Big data technologies lend themselves to unintended use cases.
Godfrey Sullivan, president and chief executive officer of machine-generated data indexing company Splunk, estimates that 30% to 40% of the company’s revenue comes from uses it did not envisage.
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Sullivan was the president and CEO of Hyperion, the business intelligence company acquired by Oracle in 2007, where he says none of the company's revenue derived from unintended use cases.
That was unsurprising, he says, given that Hyperion supports the financial planning cycle workflow, guided by consistent accounting rules. “Splunk strives for discovery, Hyperion for consistency,” he says.
Sullivan cites a Japanese company’s indexing and analysis of elevator data, which disclosed that foot traffic was a leading economic indicator of lease renewals. Another customer, in Europe, was using Splunk to index data from electric car charging stations, but also discovered it was massively exceeding its mobile phone bills.
“I would say that Splunk was the first meaningful technology for this whole new generation of data, called big data. It does help to be first mover. It was a slogan without a solution, but machine data is what is relevant about big data," he says.
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Devices and the big data explosion
“The coming of age of the internet, transactions over the web, the rise of mobile, and all the devices being able to talk to each other are the conditions for the big data explosion. It is device data that is the single biggest cause of this,” he says.
Splunk has coined the term "operational intelligence" to use as a category definition, like business intelligence (BI) or customer relationship management (CRM). "To us it defines the outcome from ingesting machine data and then learning from that and gaining business value," he says.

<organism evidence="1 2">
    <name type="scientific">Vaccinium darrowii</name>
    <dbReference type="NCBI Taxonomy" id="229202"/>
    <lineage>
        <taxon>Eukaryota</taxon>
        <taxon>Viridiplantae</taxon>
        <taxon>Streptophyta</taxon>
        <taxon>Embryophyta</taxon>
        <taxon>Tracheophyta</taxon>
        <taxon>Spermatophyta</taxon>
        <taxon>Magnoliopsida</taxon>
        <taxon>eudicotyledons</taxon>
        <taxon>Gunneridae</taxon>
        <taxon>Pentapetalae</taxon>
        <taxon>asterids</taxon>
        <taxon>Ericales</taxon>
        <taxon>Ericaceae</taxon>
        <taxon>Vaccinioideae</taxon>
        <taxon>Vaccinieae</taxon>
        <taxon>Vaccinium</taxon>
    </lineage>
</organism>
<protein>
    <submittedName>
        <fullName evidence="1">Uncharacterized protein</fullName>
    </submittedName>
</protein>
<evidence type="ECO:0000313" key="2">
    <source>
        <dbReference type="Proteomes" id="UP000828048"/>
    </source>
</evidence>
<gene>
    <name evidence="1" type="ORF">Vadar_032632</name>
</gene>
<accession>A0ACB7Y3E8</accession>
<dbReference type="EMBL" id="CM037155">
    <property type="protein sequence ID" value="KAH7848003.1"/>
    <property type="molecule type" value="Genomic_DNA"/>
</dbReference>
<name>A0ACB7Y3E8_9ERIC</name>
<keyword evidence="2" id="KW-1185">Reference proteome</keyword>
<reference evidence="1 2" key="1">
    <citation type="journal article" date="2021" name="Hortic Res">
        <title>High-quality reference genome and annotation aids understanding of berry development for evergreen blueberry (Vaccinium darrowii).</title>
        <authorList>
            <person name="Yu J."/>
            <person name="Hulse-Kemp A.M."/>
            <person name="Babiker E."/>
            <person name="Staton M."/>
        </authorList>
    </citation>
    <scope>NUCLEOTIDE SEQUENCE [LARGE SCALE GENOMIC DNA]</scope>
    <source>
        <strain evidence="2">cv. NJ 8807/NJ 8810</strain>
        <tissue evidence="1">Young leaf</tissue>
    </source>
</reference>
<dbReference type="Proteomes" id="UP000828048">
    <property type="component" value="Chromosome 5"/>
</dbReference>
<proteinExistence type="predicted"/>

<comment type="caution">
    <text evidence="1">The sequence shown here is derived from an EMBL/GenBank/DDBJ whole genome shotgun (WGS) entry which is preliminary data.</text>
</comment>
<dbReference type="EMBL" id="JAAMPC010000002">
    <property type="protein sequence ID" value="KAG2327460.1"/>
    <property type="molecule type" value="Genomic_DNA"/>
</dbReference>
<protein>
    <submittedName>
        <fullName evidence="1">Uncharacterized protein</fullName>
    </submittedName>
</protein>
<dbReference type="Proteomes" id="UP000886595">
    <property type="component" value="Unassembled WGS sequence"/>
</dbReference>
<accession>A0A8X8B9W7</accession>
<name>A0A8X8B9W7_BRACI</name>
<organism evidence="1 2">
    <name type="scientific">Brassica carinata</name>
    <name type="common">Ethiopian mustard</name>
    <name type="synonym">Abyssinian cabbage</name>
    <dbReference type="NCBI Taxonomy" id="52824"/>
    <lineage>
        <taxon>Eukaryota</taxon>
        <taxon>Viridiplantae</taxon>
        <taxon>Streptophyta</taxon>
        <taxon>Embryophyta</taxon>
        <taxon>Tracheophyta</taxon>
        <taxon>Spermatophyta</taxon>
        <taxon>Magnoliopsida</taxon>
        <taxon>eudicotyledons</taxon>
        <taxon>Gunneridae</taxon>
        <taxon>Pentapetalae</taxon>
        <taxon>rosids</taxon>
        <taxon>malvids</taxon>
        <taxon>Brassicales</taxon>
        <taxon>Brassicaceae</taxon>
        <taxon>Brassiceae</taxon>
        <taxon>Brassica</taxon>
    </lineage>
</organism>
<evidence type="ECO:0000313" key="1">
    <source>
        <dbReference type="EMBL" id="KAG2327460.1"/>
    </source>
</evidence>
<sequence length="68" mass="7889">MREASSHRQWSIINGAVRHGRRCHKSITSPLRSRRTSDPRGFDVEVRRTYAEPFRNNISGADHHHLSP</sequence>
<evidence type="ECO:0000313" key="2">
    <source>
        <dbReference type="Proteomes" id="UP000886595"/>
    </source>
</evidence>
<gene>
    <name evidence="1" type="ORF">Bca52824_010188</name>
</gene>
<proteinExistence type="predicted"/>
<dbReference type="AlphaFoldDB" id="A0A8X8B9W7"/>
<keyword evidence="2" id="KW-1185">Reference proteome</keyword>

“BI is the world of structured data; ours is the world of semi-structured and unstructured data. So, what you looked at [on an e-commerce site] and did not buy is collected as a data point in a way that is not true for the physical shopping experience,” he contends. “What iPhone? What version? are the sorts of questions answered by machine data.”
Sullivan says Splunk’s technology is especially good at real-time data analytics. “Time is the most important dimension of machine data, being able to understand trends over time, and so on”.
The company has a "save as Hadoop" function, and is not a data store as such, he says, but rather an analytical engine. "Hadoop is great for cheap batch storage.”
Sharing technical wizardry throughout the business
Splunk technology’s ability to index and render searchable machine data is similar to what Google has done with web documents, according to Sullivan.
It started off in security and information event management, and was categorised that way by the analyst firms. But the business now breaks down more broadly, he says. “It is not just about IT troubleshooting, but rather business value.”
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He confirms the breakdown is 25% security, 35% applications management, 30% physical and virtual infrastructure management, and 10% analytics. The latter is increasing faster, but has come later, he says.
The company has 1,300 customers in Europe. One of these is Barclays, which Sullivan says is ingesting 450 machine event types in its Splunk index.
But big data technologies, such as his own company’s, are “still at early evangelism stage”, according to Sullivan. And he reports that CIOs in the UK, whose firms are Splunk customers in the US, still ask, What can I do with Splunk?
“Executives in all companies are out of touch at the individual contributor level. We don’t want to be, or mean to be, but it is how it is," he says.
"So you need to ask the guys [at rank and file level]. We try to unify the CIOs with the guys who understand the technology, two or three levels away. The technical wizards know the technology; they just need an audience.”